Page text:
WINSTON-SALEM, N.C. — A program in the Triad is helping more students get a good night's sleep by giving them free mattresses and pillows. And one social worker is going the extra mile to help make that happen.
Sam Zivins is a social worker inside the Forsyth County School System. He used to be a teacher and strongly believes all students need access to education.
“But in order to do that right, kids have to come to school. Kids have to be secure at their house. They have to have enough food, they have to be emotionally secure. And I think being a school social worker works with all those different components in order to make sure the kids can get what they need from school,” Zivins said.
Zivins writes referrals for his students to get free beds and even delivers them sometimes.
“If I need to do a delivery, I try and do it at the end of the day. I can schedule a time to get down there and get back to a family. And it’s a good part of my job I have to say,” Zivins said.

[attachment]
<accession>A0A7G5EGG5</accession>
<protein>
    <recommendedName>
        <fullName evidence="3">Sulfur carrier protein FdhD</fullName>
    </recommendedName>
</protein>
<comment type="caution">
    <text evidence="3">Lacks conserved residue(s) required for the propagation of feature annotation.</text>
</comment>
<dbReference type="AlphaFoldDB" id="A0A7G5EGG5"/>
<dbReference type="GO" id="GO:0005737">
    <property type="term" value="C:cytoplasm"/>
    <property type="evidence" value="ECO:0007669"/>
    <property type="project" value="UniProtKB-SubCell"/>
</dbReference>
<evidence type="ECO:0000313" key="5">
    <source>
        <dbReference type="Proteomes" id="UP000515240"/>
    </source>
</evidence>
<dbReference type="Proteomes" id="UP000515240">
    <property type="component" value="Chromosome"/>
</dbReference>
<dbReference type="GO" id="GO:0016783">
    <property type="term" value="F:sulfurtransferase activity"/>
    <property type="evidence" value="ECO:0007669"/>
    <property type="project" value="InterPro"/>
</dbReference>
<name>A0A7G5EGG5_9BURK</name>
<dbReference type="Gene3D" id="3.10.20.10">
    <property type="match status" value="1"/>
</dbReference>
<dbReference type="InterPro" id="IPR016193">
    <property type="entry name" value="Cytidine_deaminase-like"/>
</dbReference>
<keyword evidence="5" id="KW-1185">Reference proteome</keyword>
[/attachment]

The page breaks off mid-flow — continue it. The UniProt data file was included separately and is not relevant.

The beds come through a program called “Up Off The Floor.” The program was started from the two co-founders of the nonprofit GreeNest in Winston-Salem because they saw a need.
Teachers at a title-one school can refer students to the social workers when struggles at home spill over into the classroom.
“[There is] immediate satisifaction ... [because] you are taking a situation that is truly undesirable, and sometimes really tragic, and turning it around in a few days and bring total joy to kids and parents,” Zivins said. “You’re making a real tangible impact right away, and it’s good to feel that because there are a lot of things that we do, but we don’t see the fruits of our labor.”
The program manager at GreeNest, Loree Armstrong, said the teachers see the impacts firsthand.
“The teachers has noticed better behavior in school, better school work, because the children feel more rested, and it’s a safe place for them to not only sleep but in a space that’s theirs where they can have their quite time do their homework. It’s their own. They don’t have to share with anybody,” Armstrong said.
The program has given out more than 600 beds since it was founded in 2017.